Bringing water back from Mars, then extracting the salt to sell it to millionaire gourmands, does that sound crazy to you? Ever since the Curiosity probe discovered blue gold on the red planet, someone’s probably been pondering the possibility… On this first track on their album of the same name, the duo Grands Jardins looks at the quest for profit and its excesses. The general tone and caustic commentary are similar to those of singers like David Marin or Olivier Bélisle.
Let’s go back to the Parc national des Grands-Jardins, in Charlevoix, a few tens of millions of kilometres from Mars. An inspiring place, as Chantal Bergeron and Alexandre Dufresne prove beyond doubt with this collection of folk songs enriched with tasteful arrangements. One can feel Bergeron’s classical baggage behind them. The cover illustration, created by Alexandre Dufresne, could be a neo-landscape tribute to the Charlevoix painter René Richard.
In the low notes, Bergeron’s voice reminds us of the late Ève Cournoyer, while in the high notes, she reminds us that beauty is vital. She’s also a violinist, pianist, and mandolin player, one who’s accompanied Céline Dion, Klô Pelgag, Ginette Reno, and Catherine Major. Dufresne is a luthier and multi-instrumentalist. The duo wrote and composed everything – except the lyrics to “Songbirds”, crafted by Aloysius Bell – and co-produced Grands Jardins with Rémi Giguère. Elite musicians supported the duo on a fifth of the pieces.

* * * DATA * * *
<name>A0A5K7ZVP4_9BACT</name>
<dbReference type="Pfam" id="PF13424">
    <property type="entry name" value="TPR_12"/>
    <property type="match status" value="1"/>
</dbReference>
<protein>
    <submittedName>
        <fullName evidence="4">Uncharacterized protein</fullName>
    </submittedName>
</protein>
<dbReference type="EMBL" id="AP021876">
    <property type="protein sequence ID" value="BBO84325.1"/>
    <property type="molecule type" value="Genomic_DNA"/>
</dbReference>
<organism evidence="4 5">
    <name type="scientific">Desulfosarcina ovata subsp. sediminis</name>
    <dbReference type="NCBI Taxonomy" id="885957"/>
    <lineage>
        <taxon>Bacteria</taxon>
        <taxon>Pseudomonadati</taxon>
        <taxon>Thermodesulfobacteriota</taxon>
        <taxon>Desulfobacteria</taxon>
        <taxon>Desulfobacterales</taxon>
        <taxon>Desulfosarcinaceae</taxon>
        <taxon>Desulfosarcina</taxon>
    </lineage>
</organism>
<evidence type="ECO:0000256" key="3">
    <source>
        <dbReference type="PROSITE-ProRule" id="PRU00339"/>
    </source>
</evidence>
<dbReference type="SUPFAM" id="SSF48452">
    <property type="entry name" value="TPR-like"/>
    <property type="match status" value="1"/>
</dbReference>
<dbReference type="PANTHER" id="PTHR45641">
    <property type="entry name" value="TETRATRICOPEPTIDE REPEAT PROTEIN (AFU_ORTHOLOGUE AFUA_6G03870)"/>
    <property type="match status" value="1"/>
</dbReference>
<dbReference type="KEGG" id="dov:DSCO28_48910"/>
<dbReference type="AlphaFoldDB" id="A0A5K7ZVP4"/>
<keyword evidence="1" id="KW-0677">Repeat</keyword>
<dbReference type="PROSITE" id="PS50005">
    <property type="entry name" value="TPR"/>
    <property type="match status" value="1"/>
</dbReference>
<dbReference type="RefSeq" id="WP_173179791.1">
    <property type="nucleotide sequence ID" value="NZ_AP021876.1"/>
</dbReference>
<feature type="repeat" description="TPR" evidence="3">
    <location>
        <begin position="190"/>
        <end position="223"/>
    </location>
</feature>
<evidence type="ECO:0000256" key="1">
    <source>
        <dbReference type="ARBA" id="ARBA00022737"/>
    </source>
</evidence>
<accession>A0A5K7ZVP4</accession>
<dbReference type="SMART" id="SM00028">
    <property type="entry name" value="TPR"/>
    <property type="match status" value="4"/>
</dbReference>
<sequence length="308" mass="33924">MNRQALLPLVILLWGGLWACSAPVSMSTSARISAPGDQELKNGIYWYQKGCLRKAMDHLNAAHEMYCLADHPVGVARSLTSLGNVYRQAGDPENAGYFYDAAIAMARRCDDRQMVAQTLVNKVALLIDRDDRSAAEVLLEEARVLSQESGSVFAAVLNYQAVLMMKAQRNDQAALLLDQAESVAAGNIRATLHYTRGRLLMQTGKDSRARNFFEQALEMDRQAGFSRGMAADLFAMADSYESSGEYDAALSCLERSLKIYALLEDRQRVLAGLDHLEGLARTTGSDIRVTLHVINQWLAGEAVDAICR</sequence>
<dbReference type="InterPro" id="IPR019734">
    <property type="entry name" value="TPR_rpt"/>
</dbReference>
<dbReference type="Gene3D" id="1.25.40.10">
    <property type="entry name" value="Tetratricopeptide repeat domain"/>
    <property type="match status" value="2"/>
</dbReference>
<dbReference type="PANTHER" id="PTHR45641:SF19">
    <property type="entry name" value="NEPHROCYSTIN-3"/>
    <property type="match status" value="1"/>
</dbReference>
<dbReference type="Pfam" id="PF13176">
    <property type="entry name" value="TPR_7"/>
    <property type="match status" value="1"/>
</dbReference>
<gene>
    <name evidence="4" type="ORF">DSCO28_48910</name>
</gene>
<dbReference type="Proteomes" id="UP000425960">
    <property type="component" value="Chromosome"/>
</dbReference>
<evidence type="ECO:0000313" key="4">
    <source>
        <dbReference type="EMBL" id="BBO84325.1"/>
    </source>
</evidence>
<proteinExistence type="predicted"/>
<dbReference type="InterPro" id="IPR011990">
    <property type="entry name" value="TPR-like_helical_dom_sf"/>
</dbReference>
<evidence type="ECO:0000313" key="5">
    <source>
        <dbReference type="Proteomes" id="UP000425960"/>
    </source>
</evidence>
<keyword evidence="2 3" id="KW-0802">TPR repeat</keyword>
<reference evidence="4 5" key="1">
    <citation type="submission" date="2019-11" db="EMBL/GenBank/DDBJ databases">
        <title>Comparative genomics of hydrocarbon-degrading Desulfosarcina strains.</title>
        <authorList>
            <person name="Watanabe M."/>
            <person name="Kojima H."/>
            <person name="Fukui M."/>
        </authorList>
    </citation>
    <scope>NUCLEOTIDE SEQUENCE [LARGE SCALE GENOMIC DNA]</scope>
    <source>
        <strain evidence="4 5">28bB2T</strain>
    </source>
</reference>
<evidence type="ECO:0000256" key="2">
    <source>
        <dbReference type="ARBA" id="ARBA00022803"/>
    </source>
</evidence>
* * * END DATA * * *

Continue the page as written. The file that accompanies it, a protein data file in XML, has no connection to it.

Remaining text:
Listening to Grands Jardins, we float on a carpet of lichens while our singing nature guides present “La faune”, “L’ouverture de la chasse”, “Le renard” and “La flore”. On “La grotte du Last Call”, we join Sara Dufour and Alex Burger on the trails once laid out by Richard Desjardins. This album reminds us that song is a natural resource here.